The Killing, BBC4, Saturday<br/>Nuns Aloud, BBC1, Tuesday

The latest Scandinavian detective drama is dark and intense, and thoroughly deserves its rapidly growing audience

Reviewed,Rhiannon Harries
Sunday 20 February 2011 01:00

There are plenty of digs at Sweden in the Danish crime thriller The Killing.

"I had some friends who moved there once," remarks one character, only half-joking. "They went mad. It was too remote." Standard sibling rivalry between neighbouring countries? Or maybe a metatextual jibe at the bleak introspection considered characteristic of the contemporary Swedish crime fiction (think Henning Mankell and Stieg Larsson) that has so captivated viewers and readers around the globe.

Naturally, BBC4's latest European import has not avoided the Wallander comparisons, but the resemblance is not pronounced. There are no interminable brooding shots of reed-packed lakes, for a start. Now at the mid-point in its 20-episode run – its audience increasing weekly in both number and enthusiasm – the series traces the events following the brutal murder of a teenage girl.

By turns pacy and contemplative, though never overwrought, the narrative sets up an intensifying web of connections between her death and those caught up in its fallout. Taking in the police investigation, the family's private grief and a political intrigue whose contours are yet fully to emerge, the murder threatens to tug sharply at the loose threads of Copenhagen's mixed social fabric.

I won't reveal too much, since an iPlayer binge awaits those who have yet to tune in, but at the halfway mark the labyrinthine plot has already taken us down several dead ends while tantalisingly sketching the limits of the blind spots on which the stories ultimately converge.

That might be frustrating were it not for the fact that even the red herrings illuminate a theme. I'm told the Danish title also translates as "The Crime", a more accurate indicator of what is on offer. The killing itself is one among many crimes – legal, ethical, moral – committed by various characters. From the chequered past of the victim's father to the protocol-bending police efforts and the political manoeuvres of an election campaign, the question seems to be: what constitutes a crime? And does one crime always beget another?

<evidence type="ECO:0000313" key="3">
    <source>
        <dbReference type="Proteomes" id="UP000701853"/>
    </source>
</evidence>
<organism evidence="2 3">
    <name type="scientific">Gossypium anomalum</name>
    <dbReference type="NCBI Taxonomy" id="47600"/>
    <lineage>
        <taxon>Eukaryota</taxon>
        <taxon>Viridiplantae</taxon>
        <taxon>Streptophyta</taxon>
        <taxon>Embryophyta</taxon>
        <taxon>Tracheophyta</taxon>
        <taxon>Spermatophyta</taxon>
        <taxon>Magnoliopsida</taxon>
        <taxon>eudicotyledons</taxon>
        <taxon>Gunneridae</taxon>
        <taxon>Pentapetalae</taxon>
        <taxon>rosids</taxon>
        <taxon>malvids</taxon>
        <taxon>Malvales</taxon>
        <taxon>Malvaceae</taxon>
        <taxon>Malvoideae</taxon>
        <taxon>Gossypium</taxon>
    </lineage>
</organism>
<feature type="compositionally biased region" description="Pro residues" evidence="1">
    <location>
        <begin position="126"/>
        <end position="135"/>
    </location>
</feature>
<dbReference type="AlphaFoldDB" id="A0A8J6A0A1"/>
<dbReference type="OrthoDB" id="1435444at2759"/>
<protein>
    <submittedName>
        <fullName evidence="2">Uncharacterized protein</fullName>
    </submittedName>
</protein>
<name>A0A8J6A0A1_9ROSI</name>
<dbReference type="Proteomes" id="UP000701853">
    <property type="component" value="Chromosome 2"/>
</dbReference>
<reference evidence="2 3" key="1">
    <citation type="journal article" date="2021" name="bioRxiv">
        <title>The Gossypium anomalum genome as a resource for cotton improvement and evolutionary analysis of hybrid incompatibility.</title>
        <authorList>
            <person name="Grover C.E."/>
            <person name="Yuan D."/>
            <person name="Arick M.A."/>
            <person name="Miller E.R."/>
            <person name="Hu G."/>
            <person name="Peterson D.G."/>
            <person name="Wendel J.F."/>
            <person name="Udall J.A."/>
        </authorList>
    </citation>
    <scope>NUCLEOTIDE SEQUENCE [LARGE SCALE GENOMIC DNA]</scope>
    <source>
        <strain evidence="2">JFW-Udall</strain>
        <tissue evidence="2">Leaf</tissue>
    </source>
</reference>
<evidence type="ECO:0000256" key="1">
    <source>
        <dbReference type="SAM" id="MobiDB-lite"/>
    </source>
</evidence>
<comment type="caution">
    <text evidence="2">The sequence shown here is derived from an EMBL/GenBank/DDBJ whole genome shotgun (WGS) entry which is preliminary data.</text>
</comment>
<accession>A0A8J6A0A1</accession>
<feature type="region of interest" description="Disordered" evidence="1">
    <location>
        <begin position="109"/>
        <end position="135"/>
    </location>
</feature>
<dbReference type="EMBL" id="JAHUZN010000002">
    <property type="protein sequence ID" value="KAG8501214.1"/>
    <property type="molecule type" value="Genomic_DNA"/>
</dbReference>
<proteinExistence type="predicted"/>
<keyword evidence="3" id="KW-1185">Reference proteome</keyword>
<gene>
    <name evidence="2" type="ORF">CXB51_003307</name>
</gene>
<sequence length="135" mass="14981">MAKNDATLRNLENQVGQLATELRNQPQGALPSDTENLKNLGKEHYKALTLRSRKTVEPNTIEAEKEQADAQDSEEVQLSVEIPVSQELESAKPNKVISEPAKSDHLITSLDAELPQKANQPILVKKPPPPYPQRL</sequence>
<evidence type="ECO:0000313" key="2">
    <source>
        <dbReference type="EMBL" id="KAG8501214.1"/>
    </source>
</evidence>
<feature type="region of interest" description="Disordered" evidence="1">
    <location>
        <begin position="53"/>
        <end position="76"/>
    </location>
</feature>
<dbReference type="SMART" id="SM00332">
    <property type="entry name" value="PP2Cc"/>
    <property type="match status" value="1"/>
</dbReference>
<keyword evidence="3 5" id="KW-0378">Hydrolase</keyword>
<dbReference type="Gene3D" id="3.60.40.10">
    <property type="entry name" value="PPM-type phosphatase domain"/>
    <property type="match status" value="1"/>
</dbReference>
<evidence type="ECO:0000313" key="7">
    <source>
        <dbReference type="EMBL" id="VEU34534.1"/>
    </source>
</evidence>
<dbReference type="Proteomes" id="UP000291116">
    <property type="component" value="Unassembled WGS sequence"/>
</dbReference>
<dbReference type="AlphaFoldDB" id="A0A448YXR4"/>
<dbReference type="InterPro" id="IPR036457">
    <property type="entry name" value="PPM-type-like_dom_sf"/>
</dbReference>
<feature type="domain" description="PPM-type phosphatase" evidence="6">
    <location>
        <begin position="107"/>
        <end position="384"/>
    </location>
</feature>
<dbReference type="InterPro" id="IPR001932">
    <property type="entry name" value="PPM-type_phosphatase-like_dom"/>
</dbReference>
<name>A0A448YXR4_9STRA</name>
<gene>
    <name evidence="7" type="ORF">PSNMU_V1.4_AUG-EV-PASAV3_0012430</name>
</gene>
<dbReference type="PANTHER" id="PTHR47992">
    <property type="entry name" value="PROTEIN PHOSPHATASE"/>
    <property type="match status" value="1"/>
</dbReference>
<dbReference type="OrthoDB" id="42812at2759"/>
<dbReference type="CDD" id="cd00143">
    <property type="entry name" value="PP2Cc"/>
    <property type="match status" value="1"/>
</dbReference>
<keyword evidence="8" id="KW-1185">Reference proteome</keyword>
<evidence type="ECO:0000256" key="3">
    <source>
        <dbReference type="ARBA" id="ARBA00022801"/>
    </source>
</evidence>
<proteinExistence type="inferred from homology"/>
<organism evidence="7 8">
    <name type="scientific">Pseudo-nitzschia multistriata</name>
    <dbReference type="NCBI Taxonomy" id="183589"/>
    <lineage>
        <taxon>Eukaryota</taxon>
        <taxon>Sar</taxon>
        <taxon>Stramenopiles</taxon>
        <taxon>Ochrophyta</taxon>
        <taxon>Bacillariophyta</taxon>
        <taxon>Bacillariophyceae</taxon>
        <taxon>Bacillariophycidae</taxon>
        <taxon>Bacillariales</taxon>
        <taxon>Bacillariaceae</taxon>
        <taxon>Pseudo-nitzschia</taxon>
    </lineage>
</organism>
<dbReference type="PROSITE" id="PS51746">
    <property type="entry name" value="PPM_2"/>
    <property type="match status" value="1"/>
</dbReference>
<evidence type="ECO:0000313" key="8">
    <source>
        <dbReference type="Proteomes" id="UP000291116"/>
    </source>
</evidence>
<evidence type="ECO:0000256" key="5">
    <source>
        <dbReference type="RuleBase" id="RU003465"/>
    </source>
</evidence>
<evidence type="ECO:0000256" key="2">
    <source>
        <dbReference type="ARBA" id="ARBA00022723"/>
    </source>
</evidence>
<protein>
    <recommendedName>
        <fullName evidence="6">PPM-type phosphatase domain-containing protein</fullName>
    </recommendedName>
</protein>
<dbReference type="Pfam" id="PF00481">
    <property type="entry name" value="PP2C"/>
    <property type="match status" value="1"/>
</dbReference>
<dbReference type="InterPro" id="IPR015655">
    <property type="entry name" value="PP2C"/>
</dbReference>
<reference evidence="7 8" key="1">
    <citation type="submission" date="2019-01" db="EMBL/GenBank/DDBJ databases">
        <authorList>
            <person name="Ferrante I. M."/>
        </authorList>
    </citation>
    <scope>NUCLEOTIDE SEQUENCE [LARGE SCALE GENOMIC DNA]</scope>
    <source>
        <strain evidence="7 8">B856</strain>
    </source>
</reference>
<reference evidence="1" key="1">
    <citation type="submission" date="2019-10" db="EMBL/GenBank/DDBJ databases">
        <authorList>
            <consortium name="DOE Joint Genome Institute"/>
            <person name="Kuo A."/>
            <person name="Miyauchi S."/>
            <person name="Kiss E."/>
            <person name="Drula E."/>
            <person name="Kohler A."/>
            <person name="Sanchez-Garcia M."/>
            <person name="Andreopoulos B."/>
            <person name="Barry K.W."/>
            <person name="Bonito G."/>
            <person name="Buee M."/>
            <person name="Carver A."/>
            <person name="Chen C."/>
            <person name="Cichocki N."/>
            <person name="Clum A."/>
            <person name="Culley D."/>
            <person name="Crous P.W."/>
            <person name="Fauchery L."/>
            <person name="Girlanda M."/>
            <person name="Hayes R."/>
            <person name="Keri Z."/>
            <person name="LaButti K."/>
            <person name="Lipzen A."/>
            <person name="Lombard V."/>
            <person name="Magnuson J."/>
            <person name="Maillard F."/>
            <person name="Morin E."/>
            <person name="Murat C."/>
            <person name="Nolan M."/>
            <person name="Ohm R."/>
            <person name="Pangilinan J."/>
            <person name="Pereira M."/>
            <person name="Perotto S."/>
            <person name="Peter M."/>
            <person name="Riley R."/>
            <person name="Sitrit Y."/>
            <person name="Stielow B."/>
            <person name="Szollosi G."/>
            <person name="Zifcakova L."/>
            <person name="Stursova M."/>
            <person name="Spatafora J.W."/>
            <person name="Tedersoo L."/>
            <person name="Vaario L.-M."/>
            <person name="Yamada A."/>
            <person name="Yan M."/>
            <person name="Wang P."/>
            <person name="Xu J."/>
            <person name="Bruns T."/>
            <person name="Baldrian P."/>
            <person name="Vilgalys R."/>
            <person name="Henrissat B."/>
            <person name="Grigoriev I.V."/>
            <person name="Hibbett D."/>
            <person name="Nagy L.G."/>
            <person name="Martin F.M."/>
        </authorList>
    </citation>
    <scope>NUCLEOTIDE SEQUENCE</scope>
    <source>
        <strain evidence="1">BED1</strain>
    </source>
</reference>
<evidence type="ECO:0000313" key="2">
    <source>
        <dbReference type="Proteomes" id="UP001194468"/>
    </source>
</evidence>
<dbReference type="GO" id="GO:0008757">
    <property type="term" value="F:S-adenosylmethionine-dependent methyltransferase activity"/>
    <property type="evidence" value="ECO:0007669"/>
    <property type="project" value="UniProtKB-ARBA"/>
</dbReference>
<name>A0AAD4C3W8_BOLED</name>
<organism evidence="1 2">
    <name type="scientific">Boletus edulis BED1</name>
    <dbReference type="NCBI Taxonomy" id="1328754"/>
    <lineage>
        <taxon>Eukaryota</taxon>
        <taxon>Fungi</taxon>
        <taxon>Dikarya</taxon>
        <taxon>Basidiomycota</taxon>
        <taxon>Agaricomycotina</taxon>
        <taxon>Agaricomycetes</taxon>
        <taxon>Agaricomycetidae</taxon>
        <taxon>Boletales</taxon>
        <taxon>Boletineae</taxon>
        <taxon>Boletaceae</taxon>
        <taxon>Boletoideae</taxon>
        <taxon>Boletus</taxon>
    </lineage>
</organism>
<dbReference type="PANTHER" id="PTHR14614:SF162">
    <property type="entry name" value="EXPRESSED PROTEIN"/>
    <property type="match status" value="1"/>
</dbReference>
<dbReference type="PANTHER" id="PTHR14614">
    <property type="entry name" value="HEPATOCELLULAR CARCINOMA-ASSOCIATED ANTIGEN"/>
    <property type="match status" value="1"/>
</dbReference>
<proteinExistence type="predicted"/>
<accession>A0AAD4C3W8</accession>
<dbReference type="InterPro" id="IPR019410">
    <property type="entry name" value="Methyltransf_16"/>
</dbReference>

Dark stuff, then, but more in the nature of the genre than evidence of national character, I think. If anything, The Killing recalls the French series Spiral, another top pick from BBC4, not least because it too benefits from a strong female lead, here in the form of detective Sarah Lund, played with incredible restraint and intensity by Sofie Grabol.

Lund is a singular creation. Against the usual quandaries of balancing work and family life, her responses are a break from the guilt-wracked norm. Refreshingly, there are no stock scenes of her peeping in on her sleeping son as she returns home late from work yet again. But nor is she painted as a power-hungry ball-breaker, apparently driven by an unsentimental empathy with the victim. A nice touch, underscoring this lack of narcissism, is that she seems set to wear the same jumper for the entire series – although she has a long way to go to match Wallander levels of dishevelment.

Nevertheless, The Killing can't bust every stereotype. That jumper, a natty Fair Isle, belongs to a generalised superior knitwear sensibility, and the most modest home settings are worthy of Elle Decor. The natural beauty quotient among the cast is high, and even the less physically blessed make up for it with interesting hair or quirky spectacles. As clichés go, however, I can live with those and I'm sure the Danes can too.

Though thrillers thrive on the mystery of what is not shown, I'm not sure it works as a modus operandi for a documentary. Nuns Aloud recorded a music label's search for a group of singing nuns to top the classical charts. The main stumbling block – both for record execs Tom and Olly and for the programme-makers – seemed to be the fact that many of the nuns they visited lived in cloistered communities where visitors were not permitted, let alone TV cameras.

The brief glimpses we did get were tantalising. The nuns who finally made the record – and succeeded in topping the charts – lived in an isolated, virtually self-sufficient community near Avignon, doing everything from farming to fixing their own electrical items, but there was little possibility of exploring their lives further.

The rhetoric was X-Factor-meets-MasterChef – "These aren't world-class nuns," said Tom of one community, clearly calibrating things on his own peculiar scale. The main criteria appeared to be a photogenic location and youth. Apparently, Gregorian chant sounds better with younger voices. It's rather depressing to learn that the world of plainsong is no less age-obsessed than pop.

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